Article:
April 6, 2013: Update On Comets C/2012 S1 (ISON) & C/2011 L4 (Pan-STARRS)

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by
Anura Guruge


Click to access NASA video and article.

Click to access NASA video and article.


C/2012 S1 (ISON), the ‘2013 holiday’ comet that will be at its peak in November – December 2013, could end up being the great comet of 2013‘, ‘the comet of the century‘ or even the ‘once in a civilization comet‘.

But, comets love to tease and beguile. So this is still a tad to early to get any hopes up. The comet having passed Jupiter’s orbital path around March 17, 2013 is 4.22 AU [392.3 million miles] away. If it successfully weathers its perihelion around the Sun on Thursday, November 28, 2013 [yes, Thanksgiving] , it will be an order of magnitude closer as it rushes by Earth at a 39.9 million mile separation on Boxing Day, 2013. There is a 20% chance that it might get fragmented or zapped as it is classed a ‘sungrazer‘ since it will skim by just 723,683 miles from the Sun’s surface.

From NASA JPL. Click to access. You will need working Java. It is at the top. Click on [show orbital diagram]. Good test to see if you indeed have the latest & greatest Java on your computer. I have Java just for this application.

From NASA JPL. Click to access. You will need working Java. It is at the top. Click on [show orbital diagram]. Good test to see if you indeed have the latest & greatest Java on your computer. I have Java just for this application.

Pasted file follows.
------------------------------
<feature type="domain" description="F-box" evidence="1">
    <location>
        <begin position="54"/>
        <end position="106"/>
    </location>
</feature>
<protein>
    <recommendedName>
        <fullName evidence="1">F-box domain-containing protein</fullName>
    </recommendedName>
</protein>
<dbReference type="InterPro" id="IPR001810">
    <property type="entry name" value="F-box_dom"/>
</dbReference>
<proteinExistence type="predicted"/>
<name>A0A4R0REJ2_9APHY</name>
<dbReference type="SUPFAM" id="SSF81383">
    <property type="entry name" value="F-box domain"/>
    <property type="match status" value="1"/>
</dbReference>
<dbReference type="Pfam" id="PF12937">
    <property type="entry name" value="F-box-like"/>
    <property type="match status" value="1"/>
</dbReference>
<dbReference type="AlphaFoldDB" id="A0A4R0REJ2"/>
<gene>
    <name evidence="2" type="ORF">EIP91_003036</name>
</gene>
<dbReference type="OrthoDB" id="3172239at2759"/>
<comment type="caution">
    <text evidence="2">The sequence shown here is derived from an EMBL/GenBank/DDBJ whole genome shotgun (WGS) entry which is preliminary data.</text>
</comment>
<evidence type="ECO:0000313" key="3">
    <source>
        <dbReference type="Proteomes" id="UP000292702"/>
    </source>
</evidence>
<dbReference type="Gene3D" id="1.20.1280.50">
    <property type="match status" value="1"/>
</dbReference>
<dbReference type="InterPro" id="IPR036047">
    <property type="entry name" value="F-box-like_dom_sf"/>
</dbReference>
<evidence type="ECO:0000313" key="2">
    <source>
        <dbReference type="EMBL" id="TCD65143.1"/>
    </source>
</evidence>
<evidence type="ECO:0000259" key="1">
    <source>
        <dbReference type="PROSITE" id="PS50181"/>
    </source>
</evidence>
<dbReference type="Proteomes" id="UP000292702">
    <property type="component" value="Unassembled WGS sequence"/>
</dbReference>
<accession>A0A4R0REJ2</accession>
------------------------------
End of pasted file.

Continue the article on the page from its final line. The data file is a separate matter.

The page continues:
Dave Eagle, in an e-mail this morning, gave me a heads up that C/2011 L4 (Pan-STARRS) is still visible (though I am not sure whether it is still naked eye).

Per Dave, and he would know, it will be close to ‘M31‘ — i.e., Andromeda. So, for us in New England, that would be low in the Northwest sky around 8 pm. I think trees will be the problem for us. From what I can see from my trust Sky Charts our best bet would be to start with The Pleiades (the easy to spot ‘Seven Sisters’/Subaru cluster). That should be close to West around 8 pm. Then start scanning North from there. With luck you should be able to spot the ‘W’, the upside down crown, of Cassiopeia. M31, and hence the comet, should be below Cassiopeia.

Last night we had a perfect viewing night, if not for the bitter cold wind. Tonight might be better. So, lets try and get out there and have a look. Binoculars might help.

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About Anura Guruge

See 'The Blogger' on my https://nhlifefree.com/ blog.

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